Meditation has been shown to be as effective as drug therapy for treating anxiety

Meditation has been shown to be as effective as drug therapy for treating anxiety

Bruce Banner is notoriously bad at controlling his emotions. It’s sort of his business, but in 2008 The Incredible Hulk, he makes a real effort to control his feelings. We see him withdrawing from his old life and taking up meditation and yoga. As a result, he hasn’t had a Hulk-shaped explosion in five months. There are a lot of things in the Marvel Universe that strain gullibility, but this is not one of them.

For centuries, cultures around the world have understood the benefits of mindfulness and meditation. Now the scientific literature is accumulating in support of the practice. In July this year, scientists used mindfulness training to reduce physical pain in human patients and new research suggests it may be just as effective in managing mental pain. This is according to a study published in the journal JAMA Psychiatrywho used mindfulness as an alternative treatment for anxiety disorders.

The researchers recruited 430 study participants, including 276 adults with diagnosed anxiety disorders, 208 of whom completed the study. Participants received blinded assessments at the start of the study, eight weeks later at the end of the active part of the study, and then follow-up assessments at 12 and 24 weeks. The idea was to assess whether, and to what extent, practicing mindfulness reduced symptoms of anxiety and how this compared to conventional drug treatments.

The participants were divided into two groups, roughly one by one. One group received escitalopram, commonly known as Lexapro, dosed flexibly between 10 and 20 milligrams depending on the person. The second group took a mindfulness-based stress reduction course that included two and a half hour classes once a week and 45 minutes of daily practice at home. During these sessions, participants learn to pay attention to their bodies and focus on what is happening now, not what might happen in the future. When intrusive thoughts emerge, they are trained to recognize them briefly and then put them aside. It is believed to help train a person to separate from their emotional state and take control of their feelings.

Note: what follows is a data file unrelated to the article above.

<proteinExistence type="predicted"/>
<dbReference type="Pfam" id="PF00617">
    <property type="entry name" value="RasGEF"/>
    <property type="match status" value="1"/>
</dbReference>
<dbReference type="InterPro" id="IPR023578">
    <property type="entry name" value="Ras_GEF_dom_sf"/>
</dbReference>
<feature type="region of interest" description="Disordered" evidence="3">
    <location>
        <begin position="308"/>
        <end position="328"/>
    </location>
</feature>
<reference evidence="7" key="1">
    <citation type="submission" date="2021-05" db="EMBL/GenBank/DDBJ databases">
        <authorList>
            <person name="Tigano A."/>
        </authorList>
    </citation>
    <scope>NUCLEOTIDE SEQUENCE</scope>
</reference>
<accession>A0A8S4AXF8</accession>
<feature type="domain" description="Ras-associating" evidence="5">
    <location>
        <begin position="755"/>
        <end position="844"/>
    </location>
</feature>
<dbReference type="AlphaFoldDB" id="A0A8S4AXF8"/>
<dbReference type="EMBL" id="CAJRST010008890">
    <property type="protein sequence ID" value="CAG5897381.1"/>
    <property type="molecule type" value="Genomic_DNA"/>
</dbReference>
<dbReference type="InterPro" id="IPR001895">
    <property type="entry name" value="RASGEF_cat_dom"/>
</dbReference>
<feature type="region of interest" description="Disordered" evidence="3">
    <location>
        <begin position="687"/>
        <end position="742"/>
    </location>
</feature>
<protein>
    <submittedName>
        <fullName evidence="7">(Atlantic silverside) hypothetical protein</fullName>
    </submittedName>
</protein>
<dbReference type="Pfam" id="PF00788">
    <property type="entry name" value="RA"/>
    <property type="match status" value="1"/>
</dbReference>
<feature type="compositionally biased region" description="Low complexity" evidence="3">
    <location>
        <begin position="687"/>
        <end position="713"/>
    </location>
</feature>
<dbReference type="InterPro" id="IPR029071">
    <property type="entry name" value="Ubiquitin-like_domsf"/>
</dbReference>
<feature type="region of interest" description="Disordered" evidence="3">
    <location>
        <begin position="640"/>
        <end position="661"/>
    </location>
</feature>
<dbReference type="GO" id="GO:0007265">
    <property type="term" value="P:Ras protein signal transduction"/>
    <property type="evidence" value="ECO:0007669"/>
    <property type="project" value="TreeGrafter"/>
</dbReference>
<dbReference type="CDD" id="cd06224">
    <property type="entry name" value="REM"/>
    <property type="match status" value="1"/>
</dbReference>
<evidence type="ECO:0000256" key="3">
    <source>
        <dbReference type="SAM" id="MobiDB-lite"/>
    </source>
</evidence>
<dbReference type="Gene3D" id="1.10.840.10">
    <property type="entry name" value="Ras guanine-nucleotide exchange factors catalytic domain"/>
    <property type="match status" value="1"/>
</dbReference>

Both groups received the full suite of assessments, which assessed anxiety levels using the Clinical Global Impression of Severity scale. At the baseline assessment, before any intervention, the mindfulness group had a CGI-S score of 4.44 while the drug group had a score of 4.51. For reference, a score of one indicates not at all sick, while a score of seven indicates extreme illness. Both groups oscillated around four and a half years, between “moderately ill” and “definitely ill”. This was normal, the groups were randomly selected and should have had more or less the same scores before the intervention. The question was whether mindfulness would resist drug treatment to reduce anxiety levels.

After eight weeks, participants received their second assessment and scores were increased relative to baseline for both groups. The mindfulness group saw an average reduction in score of 1.35 while the CGI-S score for the drug group fell by an average of 1.43. This left the mindfulness and drug groups with scores of 3.09 and 3.08 respectively, on average, just above “mildly sick” on the CGI-S scale. In short, they found mindfulness to be comparatively effective as first-line drug therapies for treating anxiety.

Additionally, of the patients who started treatment, 10 of the drug group dropped out due to adverse effects, while none of the fully conscious patients did. This is the first direct comparison between mindfulness and drugs and supports the case for mindfulness and meditation as alternative or additional therapies for anxiety disorders.

Full disclosure: Some of the mindfulness patients reported an increase in their anxiety, despite the overall decrease. Like most treatments for mental illness, your mileage may vary. It should also be noted that not everyone has access or bandwidth to hours-long mental health interventions each week. At this time, there is no data indicating whether these findings will extend to telehealth or app-based mindfulness. Of course, there’s a way to find out, at least anecdotally. Spend some time with yourself today and see if mindfulness might be right for you.

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